The Chicago rapper/producer Tree calls his style “soul-trap,” and that’s a better genre descriptor than a critic nerd like me could come up with. Seen from a certain angle, Tree is an inheritor to his city’s Common/early Kanye conscious-rap throne. His music can be placid and thoughtful, full of doomed narrative and poverty-contemplation and emotional catharsis. He does things with samples that could’ve made No I.D. or young Kanye proud; check the way he resurrects the old chipmunk-soul production trick to turn Elvis Presley’s “Can’t Help Falling In Love With You” into a disorienting banger on “The King.” And he’s structured his entire new mixtape Sunday School II: When Church Lets Out around the idea of a morning at church; it actually has firmly demarcated mini-suites, and it works toward a structural coherence that even the most ambitious mixtapes almost never try. But Tree isn’t a preacher or a striver or a struggle-rapper, and he damn sure isn’t an antidote to his city’s nihilistic drill scene. Rather, he comes off like a wizened older cousin to the kids in that scene. His drums punch almost as hard as Young Chop’s, his threats are just as vivid and bloodyminded as Chief Keef’s, and his voice is a demonic terror all its own.
We should talk about that voice. It’s a wizened, swollen growl, the voice of a man who gargles gravel and spikes his coffee with magma. I’ve seen at least one writer compare it to Tom Waits, but its closest analog is probably David Banner, another rapper who, at his early best, walked a narrow line between tough and soulful. Tree’s adlibs are rarely words; they’re sounds, yawps and wails and wordless snarls. But when he’s actually rapping, that voice somehow falls right into the pocket, conveying shocking amounts of sad empathy or fired-up excitement when it needs to. When Danny Brown shows up on “NO Faces,” Tree, trying his best to play it low-key, sounds just as unhinged. And when the great hazy New York traditionalist Roc Marciano guests on “TRYNAWIN,” Tree makes a fascinating counterpoint, showing how Marciano’s boom-bap tough-talk might sound if it was thrashing around desperately to stay above water. On last year’s horribly-mastered Sunday School mixtape, Tree’s voice was all I could hear; it leaped from his tracks with assaultive force. But on Sunday School II, his voice finds its way back into the beats, and suddenly its subtleties and modulations take on a new power.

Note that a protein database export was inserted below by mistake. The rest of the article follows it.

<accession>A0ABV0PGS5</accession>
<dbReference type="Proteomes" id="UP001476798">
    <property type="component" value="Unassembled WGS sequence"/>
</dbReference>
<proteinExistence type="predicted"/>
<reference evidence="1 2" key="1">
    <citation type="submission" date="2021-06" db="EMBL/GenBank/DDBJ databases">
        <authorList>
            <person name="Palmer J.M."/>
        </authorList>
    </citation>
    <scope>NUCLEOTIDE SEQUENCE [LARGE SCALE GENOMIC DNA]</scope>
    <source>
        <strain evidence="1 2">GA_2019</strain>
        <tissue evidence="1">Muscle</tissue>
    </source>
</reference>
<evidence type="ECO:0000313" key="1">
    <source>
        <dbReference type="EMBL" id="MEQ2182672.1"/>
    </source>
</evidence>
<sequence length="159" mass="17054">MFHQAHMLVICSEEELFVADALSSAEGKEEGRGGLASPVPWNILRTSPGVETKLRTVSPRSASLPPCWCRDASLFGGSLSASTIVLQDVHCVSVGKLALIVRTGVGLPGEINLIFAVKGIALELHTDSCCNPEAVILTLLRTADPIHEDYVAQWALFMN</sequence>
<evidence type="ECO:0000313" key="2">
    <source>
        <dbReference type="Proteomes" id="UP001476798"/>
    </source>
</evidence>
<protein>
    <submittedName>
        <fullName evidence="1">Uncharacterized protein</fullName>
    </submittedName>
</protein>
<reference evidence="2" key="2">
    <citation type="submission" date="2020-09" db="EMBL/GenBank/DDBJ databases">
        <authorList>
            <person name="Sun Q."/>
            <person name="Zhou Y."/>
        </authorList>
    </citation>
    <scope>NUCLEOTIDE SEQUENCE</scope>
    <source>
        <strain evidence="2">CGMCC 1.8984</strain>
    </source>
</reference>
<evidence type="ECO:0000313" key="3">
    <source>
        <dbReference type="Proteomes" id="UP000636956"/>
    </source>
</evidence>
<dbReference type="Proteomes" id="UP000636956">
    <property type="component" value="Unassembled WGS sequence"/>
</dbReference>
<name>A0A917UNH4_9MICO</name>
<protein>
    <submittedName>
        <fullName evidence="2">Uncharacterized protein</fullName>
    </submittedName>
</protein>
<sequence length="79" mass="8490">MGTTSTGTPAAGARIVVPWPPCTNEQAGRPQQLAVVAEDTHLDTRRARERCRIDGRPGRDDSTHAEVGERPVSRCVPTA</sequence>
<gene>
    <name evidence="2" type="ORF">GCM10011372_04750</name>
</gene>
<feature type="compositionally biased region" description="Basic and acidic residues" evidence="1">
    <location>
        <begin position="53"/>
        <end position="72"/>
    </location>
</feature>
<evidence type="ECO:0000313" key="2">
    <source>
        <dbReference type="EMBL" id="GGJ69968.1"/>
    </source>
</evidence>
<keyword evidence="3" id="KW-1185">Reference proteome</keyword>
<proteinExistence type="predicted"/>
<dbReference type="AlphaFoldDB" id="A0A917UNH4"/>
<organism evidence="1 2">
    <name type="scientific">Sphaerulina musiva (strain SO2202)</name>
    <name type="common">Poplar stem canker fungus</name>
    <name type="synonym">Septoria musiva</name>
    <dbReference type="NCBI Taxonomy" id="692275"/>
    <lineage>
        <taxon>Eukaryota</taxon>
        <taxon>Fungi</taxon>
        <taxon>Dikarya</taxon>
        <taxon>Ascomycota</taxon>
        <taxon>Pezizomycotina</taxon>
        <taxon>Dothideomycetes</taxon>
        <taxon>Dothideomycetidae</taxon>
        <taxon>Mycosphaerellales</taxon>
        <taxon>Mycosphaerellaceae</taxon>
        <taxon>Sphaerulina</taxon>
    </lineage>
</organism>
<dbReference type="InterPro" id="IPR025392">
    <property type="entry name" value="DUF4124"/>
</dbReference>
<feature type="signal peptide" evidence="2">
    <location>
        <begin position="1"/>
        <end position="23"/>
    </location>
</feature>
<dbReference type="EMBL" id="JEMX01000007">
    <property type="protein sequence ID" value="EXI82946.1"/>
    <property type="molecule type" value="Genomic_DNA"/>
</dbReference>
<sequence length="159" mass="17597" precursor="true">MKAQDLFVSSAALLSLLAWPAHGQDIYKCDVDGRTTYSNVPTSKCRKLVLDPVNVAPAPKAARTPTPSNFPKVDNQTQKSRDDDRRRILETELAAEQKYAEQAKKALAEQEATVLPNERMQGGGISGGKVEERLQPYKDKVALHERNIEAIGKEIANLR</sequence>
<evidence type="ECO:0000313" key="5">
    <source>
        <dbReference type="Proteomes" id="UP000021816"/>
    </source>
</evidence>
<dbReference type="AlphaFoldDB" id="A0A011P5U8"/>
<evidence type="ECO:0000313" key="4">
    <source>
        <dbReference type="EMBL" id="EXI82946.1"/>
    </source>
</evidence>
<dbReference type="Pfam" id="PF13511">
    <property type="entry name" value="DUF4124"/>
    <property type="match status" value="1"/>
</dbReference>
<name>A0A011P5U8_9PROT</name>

That’s a very good thing, since it gives us more of a chance to hear Tree’s tracks, which are things of damaged beauty. Tree only produced about half of Sunday School by himself, but his own tracks tend to be the standouts. “FAME” is a two-minute wonder, a twinkling old jazz horn-loop refracted through a prism of disruption. “Most Successful” has the itchy hi-hats of old-school Southern rap, but it affixes them to a head-blown loop of a murmuring sample, like some lost Boards Of Canada/Three 6 Mafia collaboration. “Hurt” is the sort of deranged circus-music lope that Organized Noize used to give OutKast. And even when Tree’s not producing, he’s linking up (and often co-producing) with likeminded producers like Frank Dukes and Bink!, guys who can keep the dense-but-intense vibe rolling. Like Tree’s voice itself, the production on the tape ably walks a line between weirdness and ferocity, and it works because Tree’s able to translate this sound into actual songs, often crooning his own broken-blues hooks.
Chicago, of course, has a rich soul-music history, and Sunday School II reflects that just as much as Chance The Rapper’s excellent new Acid Rap does. The music is there in the samples themselves — you can picture Tree just raiding his parents’ record collectioin — and in the inventive but intuitive ways that Tree bends those samples to fit with what he’s doing. But this is still urgent, violent music, music being beamed from a major American city that’s turned into a warzone full of hungry kids. Both sides of South Side Chicago in 2013 — the pride and tradition, the violence and pain — are all over Sunday School II. It’s an absolutely vital piece of music and one of the strongest new entries in an increasingly great year for mixtapes.
Download Sunday School II: When Church Lets Out here.